All of the content below is based on a right handed golfer. If you happen to play left handed, please take a moment to reverse the directions as necessary.
There is a lot to like about the golf swing of K.J. Choi. If you watch it over and over again, you are sure to keep noticing new points that you can highlight as being strengths of his technique. The specific points that you take away to use on your own game will depend on the strengths and weaknesses of your swing currently, but everyone can appreciate the repeatable nature of how Choi moves the club through the ball. Following is a list of three of the top points that should be highlighted regarding the excellent golf swing of K.J. Choi.
- Lack of extra movement. As mentioned above, K.J. Choi possesses an extremely repeatable swing – meaning he can make the same move over and over again. One of the reasons he is able to do that is the lack of extra movements in his swing. The overall swinging motion is a simple turn back to the right, followed by a turn through the ball. There isn't much (if any) wasted motion in the shot, so he is able to swing the same way time after time. This is a major contrast to the average amateur player, who typically has quite a bit of wasted motion within the swing. As you work on improving your game, take note of how streamlined and simple Choi's swing is, and then work toward that goal for yourself.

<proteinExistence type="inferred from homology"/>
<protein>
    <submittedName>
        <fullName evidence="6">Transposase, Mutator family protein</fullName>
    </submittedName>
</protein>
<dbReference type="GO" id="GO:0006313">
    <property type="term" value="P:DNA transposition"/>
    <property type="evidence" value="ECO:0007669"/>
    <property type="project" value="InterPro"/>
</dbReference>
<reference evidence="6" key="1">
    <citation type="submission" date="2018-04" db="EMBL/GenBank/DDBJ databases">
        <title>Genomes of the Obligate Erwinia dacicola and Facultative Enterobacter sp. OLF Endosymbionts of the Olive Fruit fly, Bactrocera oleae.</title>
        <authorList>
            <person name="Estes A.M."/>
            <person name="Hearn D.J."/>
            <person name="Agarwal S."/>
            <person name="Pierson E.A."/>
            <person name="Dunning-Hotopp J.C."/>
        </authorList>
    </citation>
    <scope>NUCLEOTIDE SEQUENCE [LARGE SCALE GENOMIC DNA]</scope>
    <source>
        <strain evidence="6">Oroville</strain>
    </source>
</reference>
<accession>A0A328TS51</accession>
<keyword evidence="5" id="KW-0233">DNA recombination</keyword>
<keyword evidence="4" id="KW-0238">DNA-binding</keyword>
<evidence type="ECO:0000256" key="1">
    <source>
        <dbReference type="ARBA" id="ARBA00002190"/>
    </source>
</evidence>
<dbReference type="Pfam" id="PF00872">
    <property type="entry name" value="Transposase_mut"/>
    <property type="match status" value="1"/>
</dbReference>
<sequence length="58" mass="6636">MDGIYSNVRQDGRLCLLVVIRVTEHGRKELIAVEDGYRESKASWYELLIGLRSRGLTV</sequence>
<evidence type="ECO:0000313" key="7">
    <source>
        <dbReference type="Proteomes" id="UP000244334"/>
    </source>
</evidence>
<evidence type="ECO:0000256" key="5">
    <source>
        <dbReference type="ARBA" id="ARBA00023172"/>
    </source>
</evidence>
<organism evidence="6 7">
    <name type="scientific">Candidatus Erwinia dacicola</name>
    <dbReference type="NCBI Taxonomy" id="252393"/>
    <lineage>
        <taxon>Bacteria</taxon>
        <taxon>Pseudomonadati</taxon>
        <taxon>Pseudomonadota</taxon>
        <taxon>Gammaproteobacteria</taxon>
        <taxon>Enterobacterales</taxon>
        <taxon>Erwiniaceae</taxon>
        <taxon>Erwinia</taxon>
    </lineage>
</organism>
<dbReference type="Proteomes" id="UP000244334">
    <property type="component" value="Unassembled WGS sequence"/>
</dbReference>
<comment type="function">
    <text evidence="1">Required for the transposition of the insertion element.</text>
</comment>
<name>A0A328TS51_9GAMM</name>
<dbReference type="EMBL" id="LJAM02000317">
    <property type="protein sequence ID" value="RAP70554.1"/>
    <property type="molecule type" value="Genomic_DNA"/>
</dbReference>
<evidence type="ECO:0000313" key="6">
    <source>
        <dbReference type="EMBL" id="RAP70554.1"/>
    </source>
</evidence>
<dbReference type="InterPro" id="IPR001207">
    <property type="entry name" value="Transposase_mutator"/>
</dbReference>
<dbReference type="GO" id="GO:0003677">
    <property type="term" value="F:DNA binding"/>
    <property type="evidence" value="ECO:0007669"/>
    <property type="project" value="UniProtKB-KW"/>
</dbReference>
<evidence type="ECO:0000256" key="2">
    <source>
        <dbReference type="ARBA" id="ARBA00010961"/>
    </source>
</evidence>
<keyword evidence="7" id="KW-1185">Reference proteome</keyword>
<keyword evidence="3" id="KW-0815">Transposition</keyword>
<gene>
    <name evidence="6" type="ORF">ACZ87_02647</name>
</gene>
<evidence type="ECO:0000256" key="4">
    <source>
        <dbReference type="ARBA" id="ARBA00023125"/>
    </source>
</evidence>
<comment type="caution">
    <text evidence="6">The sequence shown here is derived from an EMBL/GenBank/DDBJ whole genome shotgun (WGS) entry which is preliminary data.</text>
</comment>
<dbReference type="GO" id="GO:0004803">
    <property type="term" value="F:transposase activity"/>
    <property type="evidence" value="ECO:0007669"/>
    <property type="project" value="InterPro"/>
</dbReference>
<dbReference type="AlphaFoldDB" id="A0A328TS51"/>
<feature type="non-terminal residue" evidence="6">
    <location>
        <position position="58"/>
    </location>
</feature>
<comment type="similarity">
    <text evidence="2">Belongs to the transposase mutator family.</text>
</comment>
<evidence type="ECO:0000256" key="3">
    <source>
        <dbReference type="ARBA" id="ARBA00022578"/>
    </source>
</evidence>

- Beautiful address position. It is hard to imagine that there is a better address position on the PGA Tour than the one used by K.J. Choi. As he stands over the ball, Choi is beautifully balanced, with his feet just outside of his shoulders and hit hands directly over the clubhead (with the driver). His head is set just slightly behind the position of the ball, which is lined up off of the inside of his left foot. Overall, Choi's address position is simply picture perfect, and it lays the ground work for the quality swing that is to follow. If you are wondering how Choi has been able to produce such powerful, repeatable golf swings throughout his long career, it all begins with the position that he places his body in at address.
- Reasonable effort. One of the leading mistakes made by amateur golfers is 'over swinging', or trying too hard to launch the ball down the fairway. When you watch Choi swing, it is clear that he is staying 'within himself' throughout the action. He knows that he has excellent mechanics and plenty of strength to his powerful shots, so there is no need to force addition effort at any point during the swing. The whole swing looks to be composed and consistent, and he holds his balance perfectly on the follow through shot after shot. If you are a player who is consistently leaning over to one side or the other after your swing has finished, you can learn a lot by the restraint that Choi demonstrates when swinging the club.